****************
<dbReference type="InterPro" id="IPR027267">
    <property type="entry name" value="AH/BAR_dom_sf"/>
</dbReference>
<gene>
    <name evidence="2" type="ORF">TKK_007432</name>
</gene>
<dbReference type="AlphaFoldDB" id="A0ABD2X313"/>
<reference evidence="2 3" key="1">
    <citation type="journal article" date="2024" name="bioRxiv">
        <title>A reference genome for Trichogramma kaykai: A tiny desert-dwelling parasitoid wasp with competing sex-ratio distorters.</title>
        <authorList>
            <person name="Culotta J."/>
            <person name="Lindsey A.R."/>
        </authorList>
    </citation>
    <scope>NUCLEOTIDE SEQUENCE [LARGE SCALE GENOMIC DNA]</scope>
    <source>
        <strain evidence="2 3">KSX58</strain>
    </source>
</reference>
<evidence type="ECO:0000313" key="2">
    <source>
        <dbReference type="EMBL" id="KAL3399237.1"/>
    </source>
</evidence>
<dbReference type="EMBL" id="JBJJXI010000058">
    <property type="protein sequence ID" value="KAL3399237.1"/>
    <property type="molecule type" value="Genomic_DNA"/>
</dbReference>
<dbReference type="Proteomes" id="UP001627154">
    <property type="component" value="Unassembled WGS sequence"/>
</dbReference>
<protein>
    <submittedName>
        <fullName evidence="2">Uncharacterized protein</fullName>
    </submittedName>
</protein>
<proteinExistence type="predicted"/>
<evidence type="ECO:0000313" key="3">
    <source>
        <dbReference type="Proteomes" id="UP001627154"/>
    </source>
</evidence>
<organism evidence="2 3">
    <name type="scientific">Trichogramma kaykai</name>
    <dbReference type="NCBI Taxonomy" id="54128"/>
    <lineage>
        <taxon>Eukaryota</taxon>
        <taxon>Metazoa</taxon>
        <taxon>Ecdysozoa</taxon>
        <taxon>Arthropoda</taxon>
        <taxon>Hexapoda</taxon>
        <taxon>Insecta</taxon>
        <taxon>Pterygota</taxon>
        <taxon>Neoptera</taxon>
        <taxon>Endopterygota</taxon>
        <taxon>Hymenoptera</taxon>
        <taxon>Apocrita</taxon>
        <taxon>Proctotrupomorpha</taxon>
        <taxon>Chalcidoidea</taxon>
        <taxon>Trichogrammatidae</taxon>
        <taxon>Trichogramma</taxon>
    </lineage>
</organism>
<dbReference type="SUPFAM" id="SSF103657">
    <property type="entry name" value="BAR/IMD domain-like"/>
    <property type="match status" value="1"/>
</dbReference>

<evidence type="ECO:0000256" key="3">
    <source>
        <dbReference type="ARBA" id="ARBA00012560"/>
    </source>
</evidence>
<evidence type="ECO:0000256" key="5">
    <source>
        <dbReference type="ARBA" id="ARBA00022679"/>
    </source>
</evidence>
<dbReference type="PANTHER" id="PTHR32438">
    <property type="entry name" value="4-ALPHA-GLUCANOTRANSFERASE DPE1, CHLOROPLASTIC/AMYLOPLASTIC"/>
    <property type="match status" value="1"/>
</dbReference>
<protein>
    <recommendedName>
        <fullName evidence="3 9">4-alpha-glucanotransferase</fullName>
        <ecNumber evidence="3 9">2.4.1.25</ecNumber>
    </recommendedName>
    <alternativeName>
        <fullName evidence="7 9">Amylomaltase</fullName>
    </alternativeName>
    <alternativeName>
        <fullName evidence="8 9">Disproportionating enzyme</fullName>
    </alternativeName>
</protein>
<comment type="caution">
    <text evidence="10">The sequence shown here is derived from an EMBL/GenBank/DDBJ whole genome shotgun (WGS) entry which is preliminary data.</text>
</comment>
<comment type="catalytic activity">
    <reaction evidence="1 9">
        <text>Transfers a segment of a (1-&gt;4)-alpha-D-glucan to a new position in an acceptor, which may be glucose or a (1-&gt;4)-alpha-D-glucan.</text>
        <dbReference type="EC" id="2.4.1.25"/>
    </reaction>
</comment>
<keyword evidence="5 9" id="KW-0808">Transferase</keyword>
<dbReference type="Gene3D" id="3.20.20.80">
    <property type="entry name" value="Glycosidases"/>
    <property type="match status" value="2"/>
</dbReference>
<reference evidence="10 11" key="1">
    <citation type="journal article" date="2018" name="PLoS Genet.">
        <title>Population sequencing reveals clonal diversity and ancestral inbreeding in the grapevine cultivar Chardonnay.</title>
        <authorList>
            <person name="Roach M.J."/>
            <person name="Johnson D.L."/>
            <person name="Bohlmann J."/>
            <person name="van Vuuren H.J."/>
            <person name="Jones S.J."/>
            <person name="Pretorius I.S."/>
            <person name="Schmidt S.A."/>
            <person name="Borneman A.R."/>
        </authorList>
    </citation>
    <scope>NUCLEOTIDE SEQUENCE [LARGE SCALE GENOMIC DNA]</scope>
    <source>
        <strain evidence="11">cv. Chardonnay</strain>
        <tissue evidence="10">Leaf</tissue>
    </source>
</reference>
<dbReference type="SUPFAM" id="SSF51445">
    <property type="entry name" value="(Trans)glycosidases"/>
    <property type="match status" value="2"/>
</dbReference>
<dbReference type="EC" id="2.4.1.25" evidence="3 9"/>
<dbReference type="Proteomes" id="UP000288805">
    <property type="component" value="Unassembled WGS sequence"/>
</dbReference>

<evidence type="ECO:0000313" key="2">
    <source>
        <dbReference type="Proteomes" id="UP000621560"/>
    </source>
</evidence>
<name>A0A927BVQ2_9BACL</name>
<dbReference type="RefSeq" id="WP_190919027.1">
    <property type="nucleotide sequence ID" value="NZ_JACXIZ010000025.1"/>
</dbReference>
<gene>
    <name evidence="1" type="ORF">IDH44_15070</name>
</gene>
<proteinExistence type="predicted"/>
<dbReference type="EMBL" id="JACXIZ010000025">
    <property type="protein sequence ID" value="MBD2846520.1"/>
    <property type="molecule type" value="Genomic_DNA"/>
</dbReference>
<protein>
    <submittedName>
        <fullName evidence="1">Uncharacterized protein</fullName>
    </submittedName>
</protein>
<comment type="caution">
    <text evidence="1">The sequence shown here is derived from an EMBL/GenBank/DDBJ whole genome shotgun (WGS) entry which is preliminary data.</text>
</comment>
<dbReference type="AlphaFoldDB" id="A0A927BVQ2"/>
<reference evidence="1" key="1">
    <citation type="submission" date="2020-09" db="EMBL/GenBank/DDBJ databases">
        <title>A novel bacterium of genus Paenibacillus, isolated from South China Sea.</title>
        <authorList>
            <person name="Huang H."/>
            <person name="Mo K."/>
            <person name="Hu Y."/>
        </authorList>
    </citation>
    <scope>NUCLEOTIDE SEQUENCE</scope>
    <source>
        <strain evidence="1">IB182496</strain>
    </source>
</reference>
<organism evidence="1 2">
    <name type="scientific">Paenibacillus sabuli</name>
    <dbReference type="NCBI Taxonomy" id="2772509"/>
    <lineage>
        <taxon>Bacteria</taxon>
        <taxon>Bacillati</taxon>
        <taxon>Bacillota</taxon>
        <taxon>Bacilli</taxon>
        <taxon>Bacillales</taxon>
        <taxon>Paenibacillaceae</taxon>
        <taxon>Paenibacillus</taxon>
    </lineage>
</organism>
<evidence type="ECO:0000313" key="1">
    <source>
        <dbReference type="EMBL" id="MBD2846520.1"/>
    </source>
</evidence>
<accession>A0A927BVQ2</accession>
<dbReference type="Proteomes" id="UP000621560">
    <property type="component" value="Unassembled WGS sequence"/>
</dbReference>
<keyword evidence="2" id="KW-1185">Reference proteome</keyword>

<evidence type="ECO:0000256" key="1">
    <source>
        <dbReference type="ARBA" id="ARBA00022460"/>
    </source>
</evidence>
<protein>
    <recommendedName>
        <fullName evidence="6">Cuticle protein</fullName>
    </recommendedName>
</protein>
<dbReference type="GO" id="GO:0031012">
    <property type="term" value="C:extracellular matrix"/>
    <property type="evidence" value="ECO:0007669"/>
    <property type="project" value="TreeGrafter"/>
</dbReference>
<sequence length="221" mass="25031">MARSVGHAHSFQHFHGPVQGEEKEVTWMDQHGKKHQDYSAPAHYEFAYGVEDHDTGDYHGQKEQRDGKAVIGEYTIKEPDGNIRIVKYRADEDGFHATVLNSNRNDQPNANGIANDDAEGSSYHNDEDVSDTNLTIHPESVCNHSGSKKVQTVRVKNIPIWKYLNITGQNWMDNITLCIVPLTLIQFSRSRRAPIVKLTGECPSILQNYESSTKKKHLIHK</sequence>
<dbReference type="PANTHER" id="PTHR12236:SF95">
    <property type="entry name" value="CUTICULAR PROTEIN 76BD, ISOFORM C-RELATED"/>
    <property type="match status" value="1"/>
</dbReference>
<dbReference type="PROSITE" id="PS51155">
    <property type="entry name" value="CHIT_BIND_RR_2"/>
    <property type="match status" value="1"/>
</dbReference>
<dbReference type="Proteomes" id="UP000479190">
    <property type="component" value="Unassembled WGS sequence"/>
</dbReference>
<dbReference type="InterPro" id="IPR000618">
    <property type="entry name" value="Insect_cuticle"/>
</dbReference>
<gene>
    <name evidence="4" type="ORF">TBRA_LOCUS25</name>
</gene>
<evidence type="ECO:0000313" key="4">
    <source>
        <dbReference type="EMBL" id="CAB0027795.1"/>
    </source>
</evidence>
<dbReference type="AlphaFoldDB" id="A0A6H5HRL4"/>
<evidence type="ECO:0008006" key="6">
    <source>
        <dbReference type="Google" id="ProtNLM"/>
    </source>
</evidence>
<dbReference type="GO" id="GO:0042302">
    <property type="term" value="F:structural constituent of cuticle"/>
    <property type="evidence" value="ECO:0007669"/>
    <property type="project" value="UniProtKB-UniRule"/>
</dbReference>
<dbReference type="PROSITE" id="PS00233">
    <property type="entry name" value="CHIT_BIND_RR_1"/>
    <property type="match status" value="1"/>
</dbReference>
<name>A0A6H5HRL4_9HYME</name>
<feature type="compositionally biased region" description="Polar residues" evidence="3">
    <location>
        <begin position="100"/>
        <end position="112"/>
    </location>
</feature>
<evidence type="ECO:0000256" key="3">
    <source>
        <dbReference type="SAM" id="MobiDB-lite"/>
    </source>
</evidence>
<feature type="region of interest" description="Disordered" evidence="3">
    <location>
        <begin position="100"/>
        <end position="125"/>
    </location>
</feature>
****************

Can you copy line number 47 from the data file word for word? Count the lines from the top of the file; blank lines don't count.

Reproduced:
    <lineage>